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Czech, Italian PMs differ on EU constitution

Italian Prime Minister Romano Prodi did not agree with his Czech counterpart Mirek Topolanek on the issue of EU constitution, CTK reported on Monday.

The Italian government wanted to base the reform of the EU on the original text of the constitutional treaty which France and the Netherlands rejected in referendums two years ago. Topolanek's government, on the contrary, rejected the European constitution's current text. Nevertheless, the two leaders agreed that the new constitutional treaty may be based on the original text. „We agreed that it is possible to base the future text on the treaty,” Topolanek said.

Prodi, former European Commission president, said that 18 out of 27 EU member states have ratified the original document of 2004, and that the opinion of these countries should be respected just as the opinion of the countries that have rejected the constitution, or did not launch the process of ratification at all. All countries must show the ability to cooperate and that the current constitution's text is a starting point for a new document, Prodi said.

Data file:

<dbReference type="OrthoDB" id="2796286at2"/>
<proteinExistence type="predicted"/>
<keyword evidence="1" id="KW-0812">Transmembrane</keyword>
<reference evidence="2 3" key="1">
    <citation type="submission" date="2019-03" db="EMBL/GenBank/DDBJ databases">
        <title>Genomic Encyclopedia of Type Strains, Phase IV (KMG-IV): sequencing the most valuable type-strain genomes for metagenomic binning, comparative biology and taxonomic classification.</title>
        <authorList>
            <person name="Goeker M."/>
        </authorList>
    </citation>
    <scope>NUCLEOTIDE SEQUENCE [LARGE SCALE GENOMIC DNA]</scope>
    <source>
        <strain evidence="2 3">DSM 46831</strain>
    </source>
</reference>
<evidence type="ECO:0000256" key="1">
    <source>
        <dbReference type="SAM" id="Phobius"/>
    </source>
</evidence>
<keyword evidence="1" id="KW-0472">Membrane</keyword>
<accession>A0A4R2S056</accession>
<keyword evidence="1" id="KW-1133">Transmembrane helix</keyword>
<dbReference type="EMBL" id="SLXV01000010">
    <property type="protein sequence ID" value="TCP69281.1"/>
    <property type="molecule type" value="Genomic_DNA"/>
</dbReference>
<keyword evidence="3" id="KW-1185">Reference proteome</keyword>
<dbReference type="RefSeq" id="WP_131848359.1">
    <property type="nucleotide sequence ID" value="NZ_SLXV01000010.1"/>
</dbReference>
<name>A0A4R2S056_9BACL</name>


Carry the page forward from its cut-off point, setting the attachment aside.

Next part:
Topolanek repeated that the new document should be ratified by the beginning of 2009 when the Czech Republic will take over EU presidency. Further discussion on the original document is unnecessary after the French and Dutch said they would not repeat the process, Topolanek said. Italy has approved the European constitution, while the Czech Republic has not started the process of ratification after the French and Dutch said „no” to the constitution.

The Czech republic said that the new constitutional document should not contain „quasi-constitutional symbols,” such as the term constitution and EU foreign minister. The Czech government does not want the new treaty to include the Human Rights Charter, either. (